Rachel V. Rose, JD, MBA, advises clients on compliance and transactions in healthcare, cybersecurity, corporate and securities law, while representing plaintiffs in False Claims Act and Dodd-Frank whistleblower cases. She also teaches bioethics at Baylor College of Medicine in Houston. Rachel can be reached through her website, www.rvrose.com.
CMS recently announced that 257,000 eligible professionals will face Medicare payment adjustments because of noncompliance with meaningful use standards.
It is no secret that the healthcare landscape continues to be dynamic and that 2015 will be no exception. One area of significant importance for providers is meaningful use. In December 2014, CMS announced that 257,000 eligible professionals will be subjected to Medicare payment adjustments because of noncompliance with the meaningful use standards. Hospitals were penalized, too, albeit only 200 hospitals began receiving payment reductions on October 1, 2014.
In a statement, Steven Stack, MD, president-elect of the AMA indicated, “The penalties physicians are facing under the meaningful use program are part of a regulatory tsunami facing physicians, apart from the flawed sustainable growth rate (SGR) formula, that could include cuts from the physician quality reporting system (PQRS), the value-based modifier program (VBM) and the sequester, further destabilizing physician practices and creating a disincentive to see Medicare patients. According to the administration, only half of eligible physicians participated in PQRS in 2013, meaning many will incur penalties from both the meaningful use and PQRS programs. The overlapping and often conflicting patchwork of laws and regulations must be fixed and aligned to ensure physicians are able to move to innovative payment and delivery models that could improve the quality of care."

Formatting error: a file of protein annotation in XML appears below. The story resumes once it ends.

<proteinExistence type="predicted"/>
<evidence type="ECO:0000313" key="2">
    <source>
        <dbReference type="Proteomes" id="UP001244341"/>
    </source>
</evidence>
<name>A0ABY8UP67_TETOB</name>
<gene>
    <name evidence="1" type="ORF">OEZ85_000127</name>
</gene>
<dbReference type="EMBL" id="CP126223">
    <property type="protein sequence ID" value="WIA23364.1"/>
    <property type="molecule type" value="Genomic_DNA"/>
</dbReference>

In addition to the enforcement of penalties and payment reductions for noncompliance with meaningful use standards, physicians need to brace and prepare for stricter EHR certification requirements and growing complexity between the meaningful use stages.
Given the limited number of certified EHR (CEHRT) providers, CMS issued a final rule in 2014 granting limited flexibility to providers and allowed them to attest for meaningful use utilizing a 2011 Edition CEHRT or a combination 2011/2014 CEHRT.
In order to avoid a penalty, providers should make sure they meet all 17 core objectives for Stage 2 and all 13 core objectives for Stage 1. Be sure that your practice is HIPAA compliant, too, because that is one of the items being attested to!